Metal choice for 1.5kW vacuum tube amplifier enclosure.

Discussion in 'Amateur Radio Amplifiers' started by SP4IT, Jan 14, 2022 at 11:06 AM.

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  1. SP4IT

    SP4IT Ham Member QRZ Page

    I was planning to make an enclosure with aluminium sheet until I saw latest prices of it locally.

    I do have lots of sheet steel (normal mild steel) in various thicknesses and some stainless.

    So I'm considering all steel construction now, but I read somewhere one is not supposed to have ferrous steel anywhere near the vacuum tube anode, the tank circuit etc and that those sections have to be shielded from steel parts with aluminium or copper. Otherwise steel will magnetically couple to the circuit and it will cause eddy current losses.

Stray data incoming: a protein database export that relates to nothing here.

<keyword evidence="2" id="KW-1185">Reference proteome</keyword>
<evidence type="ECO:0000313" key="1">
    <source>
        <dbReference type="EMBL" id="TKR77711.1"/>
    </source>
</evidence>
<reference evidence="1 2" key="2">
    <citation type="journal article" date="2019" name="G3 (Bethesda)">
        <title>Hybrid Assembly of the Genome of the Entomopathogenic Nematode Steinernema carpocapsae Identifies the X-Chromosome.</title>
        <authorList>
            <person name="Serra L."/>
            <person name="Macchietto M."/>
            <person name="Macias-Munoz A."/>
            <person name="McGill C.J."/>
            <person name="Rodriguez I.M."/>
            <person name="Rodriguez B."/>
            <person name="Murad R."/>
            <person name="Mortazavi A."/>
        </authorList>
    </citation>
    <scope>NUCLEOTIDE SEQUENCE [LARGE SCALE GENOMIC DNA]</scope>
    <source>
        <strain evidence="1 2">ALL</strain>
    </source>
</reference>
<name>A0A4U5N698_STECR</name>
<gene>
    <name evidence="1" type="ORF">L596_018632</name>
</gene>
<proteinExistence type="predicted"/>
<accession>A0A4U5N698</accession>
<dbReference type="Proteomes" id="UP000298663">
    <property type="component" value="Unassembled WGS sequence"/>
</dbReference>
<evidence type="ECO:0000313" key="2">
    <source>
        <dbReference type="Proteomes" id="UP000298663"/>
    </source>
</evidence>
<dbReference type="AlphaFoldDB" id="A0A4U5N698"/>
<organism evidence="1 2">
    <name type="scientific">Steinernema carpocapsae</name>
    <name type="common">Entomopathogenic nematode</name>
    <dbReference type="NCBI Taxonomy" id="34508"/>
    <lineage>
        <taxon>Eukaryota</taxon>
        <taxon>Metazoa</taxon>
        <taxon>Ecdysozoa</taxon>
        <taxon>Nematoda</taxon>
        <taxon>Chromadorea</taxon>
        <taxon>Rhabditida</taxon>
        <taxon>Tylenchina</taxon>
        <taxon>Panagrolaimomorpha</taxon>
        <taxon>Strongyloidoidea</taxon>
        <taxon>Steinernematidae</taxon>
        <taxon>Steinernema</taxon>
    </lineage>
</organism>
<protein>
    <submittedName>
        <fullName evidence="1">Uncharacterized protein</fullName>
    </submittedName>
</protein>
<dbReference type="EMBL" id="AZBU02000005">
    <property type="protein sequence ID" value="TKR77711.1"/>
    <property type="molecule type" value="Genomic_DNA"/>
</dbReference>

I would consider stainless, but it is horrible to tap for tiny m3 screws without special carbide taps. So normal steel seems the best option for me.

    The eddy currents precaution seems to make sense, but at the same time I saw lots of amp pictures with steel enclosures. So what is the truth? Can I use 2mm thick (80 thou) sheet steel for the chassis floor, the front, the back and dividers? Then I planned to use thinner steel sheet (0.7mm) bent to make a top cover.

    What do you think?
     
  2. WB2WIK

    WB2WIK Platinum Subscriber Platinum Subscriber QRZ Page

    I think steel works fine. I love stainless steel.

    Rather than tap it, why not drill holes for threaded inserts? Might need a machine to press them in, but they work well and are very nice.